Úno 21

Tesla’s Amazon Cloud Account Hacked to Mine Cryptocurrency

· February 21, 2018 · 10:30 am

Tesla, the automotive company, was the victim of a cryptojacking attack as their Amazon cloud account was compromised and used to mine cryptocurrency.

Even the largest and most technologically advanced companies can be vulnerable to being hacked. Case in point is the pioneering electric car company, Tesla, owned by tech billionaire Elon Musk. They were recently the target of a cryptojacking attack that saw their Amazon cloud account compromised and used to mine cryptocurrency.

Tesla car

Security Not up to Snuff

A hacker, or group of hackers, hijacked an IT administrative console belonging to Tesla that had no password protection. The cybercriminals then used sophisticated scripts to begin mining for cryptocurrency.

The hack was discovered by RedLock, a cybersecurity firm. Apparently, researchers for RedLock were tracking down which groups had left their Amazon Web Services credentials openly exposed on the internet. One of the groups that RedLock found was Tesla.

Of the hack, a Tesla spokesman says:

We maintain a bug bounty program to encourage this type of research, and we addressed this vulnerability within hours of learning about it..

The impact seems to be limited to internally used engineering test cars only, and our initial investigation found no indication that customer privacy or vehicle safety or security was compromised in any way.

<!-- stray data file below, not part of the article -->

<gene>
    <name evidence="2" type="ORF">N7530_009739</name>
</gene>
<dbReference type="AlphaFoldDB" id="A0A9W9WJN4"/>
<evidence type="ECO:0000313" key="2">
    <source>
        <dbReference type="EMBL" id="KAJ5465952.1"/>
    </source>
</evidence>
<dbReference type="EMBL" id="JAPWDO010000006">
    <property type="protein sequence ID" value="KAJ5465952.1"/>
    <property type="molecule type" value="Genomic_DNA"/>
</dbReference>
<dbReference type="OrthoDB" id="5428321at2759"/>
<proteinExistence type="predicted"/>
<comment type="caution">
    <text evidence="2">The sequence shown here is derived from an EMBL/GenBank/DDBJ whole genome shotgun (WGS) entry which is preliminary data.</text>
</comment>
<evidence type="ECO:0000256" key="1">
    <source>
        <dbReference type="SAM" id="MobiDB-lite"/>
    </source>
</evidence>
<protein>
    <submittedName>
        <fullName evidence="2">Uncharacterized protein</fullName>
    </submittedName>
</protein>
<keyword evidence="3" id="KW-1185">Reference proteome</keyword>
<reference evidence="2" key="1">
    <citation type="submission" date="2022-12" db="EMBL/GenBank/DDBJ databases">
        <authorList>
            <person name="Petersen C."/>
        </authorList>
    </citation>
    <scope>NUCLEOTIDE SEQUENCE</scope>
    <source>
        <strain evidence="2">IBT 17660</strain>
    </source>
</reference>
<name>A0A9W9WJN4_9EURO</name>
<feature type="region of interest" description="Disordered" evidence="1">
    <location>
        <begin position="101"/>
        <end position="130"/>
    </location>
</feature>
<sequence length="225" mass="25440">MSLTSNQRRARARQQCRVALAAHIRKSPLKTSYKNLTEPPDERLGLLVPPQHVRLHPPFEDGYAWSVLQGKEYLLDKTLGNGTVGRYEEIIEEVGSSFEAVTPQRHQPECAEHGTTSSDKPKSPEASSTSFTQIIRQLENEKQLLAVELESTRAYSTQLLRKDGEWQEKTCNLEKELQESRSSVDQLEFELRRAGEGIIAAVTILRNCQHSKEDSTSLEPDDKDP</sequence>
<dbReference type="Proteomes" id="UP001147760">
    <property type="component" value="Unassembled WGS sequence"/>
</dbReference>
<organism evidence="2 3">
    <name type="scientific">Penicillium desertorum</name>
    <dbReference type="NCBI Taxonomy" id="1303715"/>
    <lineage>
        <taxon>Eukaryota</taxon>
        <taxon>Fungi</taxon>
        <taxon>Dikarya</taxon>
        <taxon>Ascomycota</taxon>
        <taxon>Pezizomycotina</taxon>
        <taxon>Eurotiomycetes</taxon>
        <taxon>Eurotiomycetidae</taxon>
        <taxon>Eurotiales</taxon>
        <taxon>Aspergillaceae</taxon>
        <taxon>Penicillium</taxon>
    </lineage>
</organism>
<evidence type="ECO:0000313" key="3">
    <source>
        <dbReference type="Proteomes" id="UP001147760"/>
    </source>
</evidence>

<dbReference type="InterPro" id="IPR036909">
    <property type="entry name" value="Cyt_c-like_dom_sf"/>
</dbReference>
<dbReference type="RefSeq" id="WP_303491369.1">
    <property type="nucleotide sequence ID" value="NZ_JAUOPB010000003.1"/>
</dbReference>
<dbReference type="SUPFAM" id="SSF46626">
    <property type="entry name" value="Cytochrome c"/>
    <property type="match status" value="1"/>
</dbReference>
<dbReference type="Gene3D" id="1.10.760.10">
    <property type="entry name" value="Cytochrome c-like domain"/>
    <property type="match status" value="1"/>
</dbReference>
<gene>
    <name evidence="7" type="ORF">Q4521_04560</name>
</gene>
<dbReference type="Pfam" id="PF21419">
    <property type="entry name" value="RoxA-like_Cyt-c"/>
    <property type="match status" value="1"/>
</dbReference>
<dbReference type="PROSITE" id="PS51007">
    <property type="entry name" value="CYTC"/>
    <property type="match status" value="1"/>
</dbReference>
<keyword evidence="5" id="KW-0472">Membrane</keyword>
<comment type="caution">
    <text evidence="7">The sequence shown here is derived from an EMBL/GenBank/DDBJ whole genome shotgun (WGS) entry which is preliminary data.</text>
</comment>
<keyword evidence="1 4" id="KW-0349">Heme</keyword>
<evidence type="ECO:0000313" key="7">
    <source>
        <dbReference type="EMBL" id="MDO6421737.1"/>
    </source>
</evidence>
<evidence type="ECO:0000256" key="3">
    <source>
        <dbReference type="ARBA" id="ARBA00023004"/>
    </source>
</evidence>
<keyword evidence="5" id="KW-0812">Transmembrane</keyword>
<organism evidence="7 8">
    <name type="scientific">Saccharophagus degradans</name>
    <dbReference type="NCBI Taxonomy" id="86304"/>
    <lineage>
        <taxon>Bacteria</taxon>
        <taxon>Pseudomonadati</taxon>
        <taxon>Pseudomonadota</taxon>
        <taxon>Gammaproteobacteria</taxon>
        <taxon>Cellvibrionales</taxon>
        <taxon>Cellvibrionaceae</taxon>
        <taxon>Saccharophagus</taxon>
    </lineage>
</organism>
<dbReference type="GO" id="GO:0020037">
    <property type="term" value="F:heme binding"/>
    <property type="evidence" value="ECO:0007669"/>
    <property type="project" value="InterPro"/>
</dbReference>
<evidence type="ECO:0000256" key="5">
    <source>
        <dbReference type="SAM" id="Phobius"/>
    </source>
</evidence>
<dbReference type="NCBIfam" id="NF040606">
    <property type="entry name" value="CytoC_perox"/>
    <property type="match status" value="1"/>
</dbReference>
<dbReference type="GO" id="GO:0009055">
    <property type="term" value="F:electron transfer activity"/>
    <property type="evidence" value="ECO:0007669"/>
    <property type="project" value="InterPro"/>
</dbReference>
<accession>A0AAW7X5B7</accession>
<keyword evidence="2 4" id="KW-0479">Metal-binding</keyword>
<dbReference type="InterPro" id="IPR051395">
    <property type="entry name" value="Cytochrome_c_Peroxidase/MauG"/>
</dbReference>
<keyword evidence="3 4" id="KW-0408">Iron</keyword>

Crafty Hackers

RedLock notes that the hackers exposed an Amazon “simple storage service” (S3) bucket that held telemetry, mapping, and vehicle servicing data for Tesla. It appears that individual information was not accessed, but the CEO of RedLock, Varun Badhwar, says that they “didn’t try to dig in too much” and instead alerted the car company.

Elon Musk

Elon Musk

Badhwar says that the hackers were pretty crafty in hiding their tracks. They made sure to lower the CPU usage demanded by the Stratum software they were using for cryptocurrency mining. This allowed the mining to be virtually undetected. The hackers also kept their internet addresses secret by hiding behind the services of a content delivery service, CloudFlare.

Overall, it is unknown what cryptocurrency the hackers mined for. The current popular choice is Monero. The amount of cryptocurrency mined by the hackers is also unknown.

For their efforts, RedLock were given $3,133.70 by Tesla as part of the company’s bounty program to reward outside hackers who find flaws in their system. The amount is a reference to 1337, which is old hacker slang for elite.

Tesla is not alone in being the victim of cryptojacking. RedLock estimates that 58% of businesses that use public cloud services have exposed “at least one cloud storage device” to the public. Of that amount, the cybersecurity firm says a full 8% have had cryptojacking incidents.

Do you think companies like Tesla can do more to protect themselves from cryptojacking attacks? Let us know in the comments below.

Images courtesy of Flickr/@Maurizio Pesce, Pixabay, and Flickr/@JD Lasica.

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Led 04

Over 860,000 Have Signed Up to Mine the Venezuelan Petro